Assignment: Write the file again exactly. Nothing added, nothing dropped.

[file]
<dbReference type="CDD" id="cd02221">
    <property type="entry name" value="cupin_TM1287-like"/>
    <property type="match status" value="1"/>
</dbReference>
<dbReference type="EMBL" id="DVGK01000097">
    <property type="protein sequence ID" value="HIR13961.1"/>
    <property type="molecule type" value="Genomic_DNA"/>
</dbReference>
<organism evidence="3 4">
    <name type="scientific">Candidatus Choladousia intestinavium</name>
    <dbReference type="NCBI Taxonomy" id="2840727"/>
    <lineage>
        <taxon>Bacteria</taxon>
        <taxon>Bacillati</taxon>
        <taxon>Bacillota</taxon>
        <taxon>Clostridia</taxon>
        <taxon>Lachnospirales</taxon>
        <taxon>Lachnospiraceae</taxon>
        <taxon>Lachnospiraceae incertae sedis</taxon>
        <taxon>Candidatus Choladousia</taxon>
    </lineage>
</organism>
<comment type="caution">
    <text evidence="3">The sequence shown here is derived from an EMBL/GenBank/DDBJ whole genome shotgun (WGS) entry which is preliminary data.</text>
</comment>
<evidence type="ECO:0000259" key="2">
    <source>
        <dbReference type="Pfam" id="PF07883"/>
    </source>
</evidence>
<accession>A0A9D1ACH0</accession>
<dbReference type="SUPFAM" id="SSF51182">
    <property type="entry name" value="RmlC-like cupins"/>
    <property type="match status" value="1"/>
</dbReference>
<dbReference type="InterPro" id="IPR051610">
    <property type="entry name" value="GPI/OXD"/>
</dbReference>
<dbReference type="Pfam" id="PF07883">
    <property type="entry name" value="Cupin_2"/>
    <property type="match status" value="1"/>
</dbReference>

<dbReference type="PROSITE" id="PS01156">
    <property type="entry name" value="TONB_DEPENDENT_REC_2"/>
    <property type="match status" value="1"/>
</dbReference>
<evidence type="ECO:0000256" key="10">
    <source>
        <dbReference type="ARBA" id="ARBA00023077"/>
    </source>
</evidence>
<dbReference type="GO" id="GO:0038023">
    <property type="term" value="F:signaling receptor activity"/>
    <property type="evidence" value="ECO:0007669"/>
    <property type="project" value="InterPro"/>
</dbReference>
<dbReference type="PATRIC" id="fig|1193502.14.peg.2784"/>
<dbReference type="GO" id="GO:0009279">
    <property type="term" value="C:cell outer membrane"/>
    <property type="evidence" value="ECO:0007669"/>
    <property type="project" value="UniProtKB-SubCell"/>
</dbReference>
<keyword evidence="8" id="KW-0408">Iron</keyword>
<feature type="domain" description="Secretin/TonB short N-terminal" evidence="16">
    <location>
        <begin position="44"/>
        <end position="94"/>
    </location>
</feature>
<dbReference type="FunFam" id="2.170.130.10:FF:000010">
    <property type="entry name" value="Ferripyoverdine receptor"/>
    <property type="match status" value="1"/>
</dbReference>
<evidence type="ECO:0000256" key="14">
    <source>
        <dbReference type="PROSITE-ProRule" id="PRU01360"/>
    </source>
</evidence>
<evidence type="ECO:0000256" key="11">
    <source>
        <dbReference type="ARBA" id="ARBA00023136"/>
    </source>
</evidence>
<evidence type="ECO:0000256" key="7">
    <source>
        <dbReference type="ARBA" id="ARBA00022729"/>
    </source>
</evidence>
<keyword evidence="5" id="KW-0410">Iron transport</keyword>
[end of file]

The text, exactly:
<dbReference type="CDD" id="cd02221">
    <property type="entry name" value="cupin_TM1287-like"/>
    <property type="match status" value="1"/>
</dbReference>
<dbReference type="EMBL" id="DVGK01000097">
    <property type="protein sequence ID" value="HIR13961.1"/>
    <property type="molecule type" value="Genomic_DNA"/>
</dbReference>
<organism evidence="3 4">
    <name type="scientific">Candidatus Choladousia intestinavium</name>
    <dbReference type="NCBI Taxonomy" id="2840727"/>
    <lineage>
        <taxon>Bacteria</taxon>
        <taxon>Bacillati</taxon>
        <taxon>Bacillota</taxon>
        <taxon>Clostridia</taxon>
        <taxon>Lachnospirales</taxon>
        <taxon>Lachnospiraceae</taxon>
        <taxon>Lachnospiraceae incertae sedis</taxon>
        <taxon>Candidatus Choladousia</taxon>
    </lineage>
</organism>
<comment type="caution">
    <text evidence="3">The sequence shown here is derived from an EMBL/GenBank/DDBJ whole genome shotgun (WGS) entry which is preliminary data.</text>
</comment>
<evidence type="ECO:0000259" key="2">
    <source>
        <dbReference type="Pfam" id="PF07883"/>
    </source>
</evidence>
<accession>A0A9D1ACH0</accession>
<dbReference type="SUPFAM" id="SSF51182">
    <property type="entry name" value="RmlC-like cupins"/>
    <property type="match status" value="1"/>
</dbReference>
<dbReference type="InterPro" id="IPR051610">
    <property type="entry name" value="GPI/OXD"/>
</dbReference>
<dbReference type="Pfam" id="PF07883">
    <property type="entry name" value="Cupin_2"/>
    <property type="match status" value="1"/>
</dbReference>

<dbReference type="PROSITE" id="PS01156">
    <property type="entry name" value="TONB_DEPENDENT_REC_2"/>
    <property type="match status" value="1"/>
</dbReference>
<evidence type="ECO:0000256" key="10">
    <source>
        <dbReference type="ARBA" id="ARBA00023077"/>
    </source>
</evidence>
<dbReference type="GO" id="GO:0038023">
    <property type="term" value="F:signaling receptor activity"/>
    <property type="evidence" value="ECO:0007669"/>
    <property type="project" value="InterPro"/>
</dbReference>
<dbReference type="PATRIC" id="fig|1193502.14.peg.2784"/>
<dbReference type="GO" id="GO:0009279">
    <property type="term" value="C:cell outer membrane"/>
    <property type="evidence" value="ECO:0007669"/>
    <property type="project" value="UniProtKB-SubCell"/>
</dbReference>
<keyword evidence="8" id="KW-0408">Iron</keyword>
<feature type="domain" description="Secretin/TonB short N-terminal" evidence="16">
    <location>
        <begin position="44"/>
        <end position="94"/>
    </location>
</feature>
<dbReference type="FunFam" id="2.170.130.10:FF:000010">
    <property type="entry name" value="Ferripyoverdine receptor"/>
    <property type="match status" value="1"/>
</dbReference>
<evidence type="ECO:0000256" key="14">
    <source>
        <dbReference type="PROSITE-ProRule" id="PRU01360"/>
    </source>
</evidence>
<evidence type="ECO:0000256" key="11">
    <source>
        <dbReference type="ARBA" id="ARBA00023136"/>
    </source>
</evidence>
<evidence type="ECO:0000256" key="7">
    <source>
        <dbReference type="ARBA" id="ARBA00022729"/>
    </source>
</evidence>
<keyword evidence="5" id="KW-0410">Iron transport</keyword>